“DES should be the default therapy for patients undergoing primary PCI for STEMI, even today, unless the patient requires surgery necessitating DAPT discontinuation within 6 to 12 months; the patient is actively bleeding or has had a recent major bleed; or DAPT compliance is likely to be poor in the first 6 to 12 months based on your ED interview,” Stone said.

Left main disease

Adnan Kastrati, MD, professor of interventional cardiology at Technische Universitat, Munich, Germany, highlighted the potential for DES to become the default therapy for patients with left main disease as well. Data from observational studies and one small randomized trial, for instance, indicate that patients had improved survival, free of major adverse CV events with DES vs. BMS.

DES also appears to be as safe as CABG in patients with left main disease, according to Kastrati. A subset analysis of 705 patients who were randomly assigned to CABG or PCI with DES in the SYNTAX trial revealed no significant differences in major CV events or MI. Moreover, although CABG was associated with less target vessel revascularization, it was also associated with more cerebrovascular accidents. Four-year follow-up data from this trial also did not show any differences between the DES and CABG groups regarding mortality and MI; yet, the risk for cerebrovascular accidents continued to be significantly lower with DES whereas the risk for target vessel revascularization was lower with CABG. Several other studies have yielded similar results, Kastrati said.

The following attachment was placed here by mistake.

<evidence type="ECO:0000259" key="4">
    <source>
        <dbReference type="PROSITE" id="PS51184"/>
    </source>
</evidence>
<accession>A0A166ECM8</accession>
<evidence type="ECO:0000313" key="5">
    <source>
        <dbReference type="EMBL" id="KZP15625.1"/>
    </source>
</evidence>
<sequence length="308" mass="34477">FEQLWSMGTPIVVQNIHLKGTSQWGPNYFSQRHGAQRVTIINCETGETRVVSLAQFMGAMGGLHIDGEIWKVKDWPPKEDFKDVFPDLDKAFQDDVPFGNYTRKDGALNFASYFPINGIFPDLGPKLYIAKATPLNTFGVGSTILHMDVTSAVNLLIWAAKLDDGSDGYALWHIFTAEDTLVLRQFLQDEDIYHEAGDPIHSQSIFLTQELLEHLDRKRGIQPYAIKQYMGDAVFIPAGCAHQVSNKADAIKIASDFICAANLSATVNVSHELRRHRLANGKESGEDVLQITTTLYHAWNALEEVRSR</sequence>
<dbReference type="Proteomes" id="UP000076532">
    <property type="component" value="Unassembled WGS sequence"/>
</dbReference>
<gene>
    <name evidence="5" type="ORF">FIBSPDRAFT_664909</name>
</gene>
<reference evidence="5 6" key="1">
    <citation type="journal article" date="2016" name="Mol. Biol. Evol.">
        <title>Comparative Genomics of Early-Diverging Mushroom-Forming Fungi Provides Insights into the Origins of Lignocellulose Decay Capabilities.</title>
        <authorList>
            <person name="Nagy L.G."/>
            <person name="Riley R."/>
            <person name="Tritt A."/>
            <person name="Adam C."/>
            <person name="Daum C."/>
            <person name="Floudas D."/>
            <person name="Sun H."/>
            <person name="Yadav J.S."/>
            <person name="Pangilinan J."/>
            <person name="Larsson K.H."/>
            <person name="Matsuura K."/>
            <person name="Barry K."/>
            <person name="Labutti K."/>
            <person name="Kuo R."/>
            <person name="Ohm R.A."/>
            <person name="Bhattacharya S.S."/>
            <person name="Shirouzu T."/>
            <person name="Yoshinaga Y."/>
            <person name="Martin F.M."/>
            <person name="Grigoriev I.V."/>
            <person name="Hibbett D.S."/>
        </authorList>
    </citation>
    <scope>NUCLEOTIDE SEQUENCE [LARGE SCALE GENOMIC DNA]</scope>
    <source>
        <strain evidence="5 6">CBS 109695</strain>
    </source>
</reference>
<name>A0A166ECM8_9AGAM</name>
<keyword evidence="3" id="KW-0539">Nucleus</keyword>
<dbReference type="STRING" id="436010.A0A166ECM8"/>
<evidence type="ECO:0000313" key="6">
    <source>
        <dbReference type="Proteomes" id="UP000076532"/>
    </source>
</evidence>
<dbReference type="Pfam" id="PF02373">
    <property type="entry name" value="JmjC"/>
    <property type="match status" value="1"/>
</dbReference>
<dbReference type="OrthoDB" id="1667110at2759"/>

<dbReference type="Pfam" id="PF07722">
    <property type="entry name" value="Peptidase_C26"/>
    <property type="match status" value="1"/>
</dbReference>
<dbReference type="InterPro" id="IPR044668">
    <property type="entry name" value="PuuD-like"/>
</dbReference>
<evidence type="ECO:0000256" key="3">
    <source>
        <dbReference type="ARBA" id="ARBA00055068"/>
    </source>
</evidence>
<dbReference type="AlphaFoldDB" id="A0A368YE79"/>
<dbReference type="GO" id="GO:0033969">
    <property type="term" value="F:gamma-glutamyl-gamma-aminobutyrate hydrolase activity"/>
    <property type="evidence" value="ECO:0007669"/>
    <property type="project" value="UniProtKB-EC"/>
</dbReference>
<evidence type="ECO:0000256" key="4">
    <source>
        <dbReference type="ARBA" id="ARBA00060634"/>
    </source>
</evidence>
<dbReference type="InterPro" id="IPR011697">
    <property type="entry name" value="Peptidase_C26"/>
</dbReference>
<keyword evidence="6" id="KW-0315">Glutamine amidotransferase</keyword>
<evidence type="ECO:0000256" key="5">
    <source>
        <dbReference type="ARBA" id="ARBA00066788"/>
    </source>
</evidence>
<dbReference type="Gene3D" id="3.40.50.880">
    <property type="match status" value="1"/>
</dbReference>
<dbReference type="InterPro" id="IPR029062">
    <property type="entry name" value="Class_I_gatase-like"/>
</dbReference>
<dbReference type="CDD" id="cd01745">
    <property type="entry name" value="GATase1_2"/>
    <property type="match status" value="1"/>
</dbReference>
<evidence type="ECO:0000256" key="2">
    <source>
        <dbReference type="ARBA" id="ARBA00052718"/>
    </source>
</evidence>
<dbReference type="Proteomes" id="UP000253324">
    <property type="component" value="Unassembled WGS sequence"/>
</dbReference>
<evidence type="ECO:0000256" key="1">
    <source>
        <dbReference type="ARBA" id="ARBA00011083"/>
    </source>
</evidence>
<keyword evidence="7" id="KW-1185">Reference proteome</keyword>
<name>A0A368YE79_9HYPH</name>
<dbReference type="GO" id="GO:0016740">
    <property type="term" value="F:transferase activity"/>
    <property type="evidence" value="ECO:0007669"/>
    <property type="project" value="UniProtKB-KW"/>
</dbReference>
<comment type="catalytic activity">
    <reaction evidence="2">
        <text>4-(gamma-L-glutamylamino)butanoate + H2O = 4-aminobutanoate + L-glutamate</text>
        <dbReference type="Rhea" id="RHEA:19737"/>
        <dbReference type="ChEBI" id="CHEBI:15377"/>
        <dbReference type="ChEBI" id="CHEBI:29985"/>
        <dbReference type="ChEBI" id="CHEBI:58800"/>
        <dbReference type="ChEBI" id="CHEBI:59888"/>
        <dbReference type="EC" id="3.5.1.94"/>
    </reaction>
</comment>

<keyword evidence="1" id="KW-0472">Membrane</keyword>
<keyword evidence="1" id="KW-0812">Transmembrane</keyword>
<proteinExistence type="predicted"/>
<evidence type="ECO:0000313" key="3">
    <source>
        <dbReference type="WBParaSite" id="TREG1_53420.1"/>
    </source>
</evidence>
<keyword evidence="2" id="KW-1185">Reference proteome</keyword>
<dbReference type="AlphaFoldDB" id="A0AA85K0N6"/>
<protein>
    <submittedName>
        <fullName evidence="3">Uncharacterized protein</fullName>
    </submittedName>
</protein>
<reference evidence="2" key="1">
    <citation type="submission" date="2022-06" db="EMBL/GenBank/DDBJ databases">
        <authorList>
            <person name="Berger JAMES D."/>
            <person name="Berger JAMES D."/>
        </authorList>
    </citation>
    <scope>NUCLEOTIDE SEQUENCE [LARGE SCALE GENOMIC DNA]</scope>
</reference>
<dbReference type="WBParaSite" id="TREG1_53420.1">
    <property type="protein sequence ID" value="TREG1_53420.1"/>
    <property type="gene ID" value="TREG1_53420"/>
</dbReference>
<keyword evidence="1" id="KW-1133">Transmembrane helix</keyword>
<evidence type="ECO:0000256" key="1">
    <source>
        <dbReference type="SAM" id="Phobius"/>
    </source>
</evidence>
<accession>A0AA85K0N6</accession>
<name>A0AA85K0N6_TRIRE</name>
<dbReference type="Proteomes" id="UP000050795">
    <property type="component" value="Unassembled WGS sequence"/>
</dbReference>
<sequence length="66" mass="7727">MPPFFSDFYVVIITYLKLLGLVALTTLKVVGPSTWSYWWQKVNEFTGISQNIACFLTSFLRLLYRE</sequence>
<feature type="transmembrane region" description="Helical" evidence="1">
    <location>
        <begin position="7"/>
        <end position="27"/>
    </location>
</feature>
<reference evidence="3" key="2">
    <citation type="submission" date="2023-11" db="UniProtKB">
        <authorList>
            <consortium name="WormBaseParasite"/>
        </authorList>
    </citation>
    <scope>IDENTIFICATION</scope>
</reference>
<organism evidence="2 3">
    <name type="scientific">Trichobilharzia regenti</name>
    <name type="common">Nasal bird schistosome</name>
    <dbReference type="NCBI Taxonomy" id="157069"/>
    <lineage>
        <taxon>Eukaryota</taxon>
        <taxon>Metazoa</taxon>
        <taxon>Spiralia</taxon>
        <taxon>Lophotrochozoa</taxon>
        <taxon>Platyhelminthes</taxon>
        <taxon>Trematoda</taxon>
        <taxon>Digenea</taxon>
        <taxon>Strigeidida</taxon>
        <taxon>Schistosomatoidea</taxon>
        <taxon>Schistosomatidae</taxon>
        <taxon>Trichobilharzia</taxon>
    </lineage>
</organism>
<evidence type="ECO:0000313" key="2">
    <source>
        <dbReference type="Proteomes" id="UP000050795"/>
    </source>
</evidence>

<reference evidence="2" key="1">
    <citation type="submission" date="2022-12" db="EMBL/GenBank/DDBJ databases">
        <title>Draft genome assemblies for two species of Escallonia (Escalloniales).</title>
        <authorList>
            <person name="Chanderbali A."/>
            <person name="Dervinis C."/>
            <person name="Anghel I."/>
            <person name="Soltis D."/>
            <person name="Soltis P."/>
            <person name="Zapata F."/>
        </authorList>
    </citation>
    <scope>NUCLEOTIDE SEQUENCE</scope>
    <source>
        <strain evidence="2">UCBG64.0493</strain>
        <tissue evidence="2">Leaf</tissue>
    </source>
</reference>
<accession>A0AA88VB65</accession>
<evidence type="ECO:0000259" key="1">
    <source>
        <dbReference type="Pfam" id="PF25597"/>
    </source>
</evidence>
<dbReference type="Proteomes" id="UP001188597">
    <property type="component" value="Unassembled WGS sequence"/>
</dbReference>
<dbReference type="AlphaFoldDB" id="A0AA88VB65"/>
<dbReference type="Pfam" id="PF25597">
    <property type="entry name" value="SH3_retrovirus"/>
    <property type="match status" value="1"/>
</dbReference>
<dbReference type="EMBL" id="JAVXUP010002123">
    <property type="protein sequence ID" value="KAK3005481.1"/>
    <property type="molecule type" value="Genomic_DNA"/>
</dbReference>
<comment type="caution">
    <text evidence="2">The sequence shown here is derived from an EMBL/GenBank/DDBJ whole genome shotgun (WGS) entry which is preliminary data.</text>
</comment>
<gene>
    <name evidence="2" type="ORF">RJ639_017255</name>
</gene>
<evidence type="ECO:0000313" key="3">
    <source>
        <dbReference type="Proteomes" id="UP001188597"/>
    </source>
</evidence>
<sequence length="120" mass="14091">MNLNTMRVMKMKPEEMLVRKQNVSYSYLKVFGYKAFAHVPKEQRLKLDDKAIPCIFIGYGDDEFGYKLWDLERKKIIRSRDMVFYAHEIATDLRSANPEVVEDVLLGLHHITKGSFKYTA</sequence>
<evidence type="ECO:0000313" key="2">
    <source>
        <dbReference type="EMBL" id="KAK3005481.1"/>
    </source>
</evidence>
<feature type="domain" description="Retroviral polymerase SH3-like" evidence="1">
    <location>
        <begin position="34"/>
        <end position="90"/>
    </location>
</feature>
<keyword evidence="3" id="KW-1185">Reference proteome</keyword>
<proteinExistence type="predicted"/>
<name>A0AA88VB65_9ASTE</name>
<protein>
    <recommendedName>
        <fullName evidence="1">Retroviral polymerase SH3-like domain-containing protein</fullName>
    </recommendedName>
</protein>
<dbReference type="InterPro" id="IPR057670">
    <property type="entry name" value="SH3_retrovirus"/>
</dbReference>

“Based on these data, I can say that the available evidence supports the use of DES in patients with left main disease,” he said. – by Melissa Foster

For more information:

Disclosure: Dr. Kastrati reports no relevant financial disclosures. Dr. Stone is a consultant for Abbott Vascular, Boston Scientific and Medtronic.

Twitter Follow CardiologyToday.com on Twitter.

CRT 2012

WASHINGTON — In the near future, drug-eluting stents may be the default therapy for various patients, including those with STEMI and left main disease, speakers said at Cardiovascular Research Technologies 2012.